Gratitude: Looking Back and Moving Forward

Slc_temple_at_nightI think it would be a shame if I let this season of gratitude pass without taking at least one opportunity to highlight my faith. I think I could make a good argument that it’s the major defining characteristic of my life. It’s kind of fun to realize that I may be equally logical and fanatical!

Seriously, though, I am the kind of person that would have walked away from religion if I hadn’t found something that I could trust completely. The trust and faith didn’t always come easily.

So, why am I grateful to be a Latter-day Saint?

  1. I have answers to my deepest questions. I have always been more interested in pondering ideas than I have been in talking about people. (I do talk about people now, but it’s usually because I’m checking up on them to see how things are going for them, and to check if there are needs I can help meet or at least pray for.) I used to be told that I have an “old soul.” I always wanted to know what happened before Earth, and wanted better answers than the ones I had about what happens when we leave. What was the point? Why did someone as awesome as God was supposed to be allow people to suffer and struggle? Why did I see good people get raw deals? Wasn’t it really arrogant of a loving God to create people with the purpose of having them do nothing but bow down to worship Him for eternity? Did He need Earth to accomplish that? I have the answers to these questions — and a lot more.
  2. I have a perspective that supersedes mortality. With the restoration of the fullness of the gospel came the knowledge that choices in mortality affect eternity far more than just a thumbs up/down or heaven/hell destiny. I’ve learned that the “brotherhood of man” is much more than a nice phrase. I’m beginning to truly understand the benefit of having to work my way through tough times. Earth is just a tiny part of my existence.
  3. I am better now than at any other time in my life. I know I would have grown and matured simply by aging, but I also recognize that who I am because of my faith far exceeds what I would have become if left to my own devices. I have been given personality traits that make me a better person. I wasn’t born with them — I’ve developed them as I’ve interacted with the Holy Spirit.
  4. I am stronger than I ever could have been on my own. This sounds a lot like #3, but it is a little different. I don’t think I’ve ever sat down to tell the whole story of my life to anyone, and I doubt I will ever write it. The ability to almost completely forget is an amazing gift. I can take the lessons forward and leave the pain behind. Even so, I’ve had experiences that I shouldn’t have survived (at least mentally), but I’m still doing pretty well. To me, it is a miracle that I can honor all of the parts of my past as learning experiences and the things that have shaped me into who I am today. Without the knowledge that comes from the restored gospel, I don’t think I would have possessed the strength to walk away from the anger and the bitterness.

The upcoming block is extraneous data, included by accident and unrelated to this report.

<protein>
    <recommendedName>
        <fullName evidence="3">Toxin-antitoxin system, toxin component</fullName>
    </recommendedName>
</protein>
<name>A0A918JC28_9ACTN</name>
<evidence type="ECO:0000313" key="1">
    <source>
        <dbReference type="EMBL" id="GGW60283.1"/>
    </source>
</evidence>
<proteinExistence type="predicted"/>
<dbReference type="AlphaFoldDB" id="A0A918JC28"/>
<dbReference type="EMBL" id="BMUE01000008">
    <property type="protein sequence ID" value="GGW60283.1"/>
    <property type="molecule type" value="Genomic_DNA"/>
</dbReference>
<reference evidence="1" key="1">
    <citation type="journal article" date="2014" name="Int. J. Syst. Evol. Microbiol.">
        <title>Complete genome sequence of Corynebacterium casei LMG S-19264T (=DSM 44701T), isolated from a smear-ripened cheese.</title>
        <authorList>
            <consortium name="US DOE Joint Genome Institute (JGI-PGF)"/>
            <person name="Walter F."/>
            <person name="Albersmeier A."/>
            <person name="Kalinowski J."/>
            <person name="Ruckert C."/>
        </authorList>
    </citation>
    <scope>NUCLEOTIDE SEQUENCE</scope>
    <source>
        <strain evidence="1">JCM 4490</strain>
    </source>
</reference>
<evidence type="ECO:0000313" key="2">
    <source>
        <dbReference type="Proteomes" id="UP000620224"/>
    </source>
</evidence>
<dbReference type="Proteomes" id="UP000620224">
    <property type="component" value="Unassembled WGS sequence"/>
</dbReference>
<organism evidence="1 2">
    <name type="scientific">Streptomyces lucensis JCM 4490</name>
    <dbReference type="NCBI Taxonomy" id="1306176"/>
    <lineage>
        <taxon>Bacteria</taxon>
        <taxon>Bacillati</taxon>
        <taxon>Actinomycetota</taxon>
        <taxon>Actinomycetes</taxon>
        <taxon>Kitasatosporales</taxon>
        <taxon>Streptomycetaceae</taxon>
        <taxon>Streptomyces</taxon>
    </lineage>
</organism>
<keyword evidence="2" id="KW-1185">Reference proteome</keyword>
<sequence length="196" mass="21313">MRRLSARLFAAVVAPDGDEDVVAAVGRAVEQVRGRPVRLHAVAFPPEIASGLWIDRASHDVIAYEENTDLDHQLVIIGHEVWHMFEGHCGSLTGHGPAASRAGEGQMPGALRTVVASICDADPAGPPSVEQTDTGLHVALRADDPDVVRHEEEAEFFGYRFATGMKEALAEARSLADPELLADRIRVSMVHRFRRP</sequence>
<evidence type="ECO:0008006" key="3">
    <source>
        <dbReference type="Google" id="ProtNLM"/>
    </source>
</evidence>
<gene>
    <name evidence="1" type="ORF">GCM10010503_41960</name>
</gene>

5. I know that I can continue to grow. The teachings I enjoy most in the scriptures and at church are the ones that promise that I can still become more than I am now. I can keep learning, I can keep using what I learn to help others and to enrich my character. I can become someone that the Savior can call upon and count on. That’s way cool.
  6. I have reached a point where I know that God is real. I think I saved the best for last. I totally understand the mass delusional theory of religion, but I don’t buy it. I may not be able to scientifically prove that I have been touched and inspired by the Holy Spirit or explain how I receive knowledge through divine channels, but that doesn’t mean it’s not real — any more than being unable to explain the taste of salt to someone who has never had any or convincing someone who has lived in a rain forest for their entire life of the reality of snow changes the fact that they are real. I may not have words to describe the experience and the knowledge, but I do know, and that changes everything. If He loves me enough to personally make sure I know Him, then I can trust that everything He does will work for my eternal good.

Concluding thoughts

I may have now left you with more questions than answers, because brevity tends to have that effect. If you would like to know more, you can contact me, or you can visit www.mormon.org.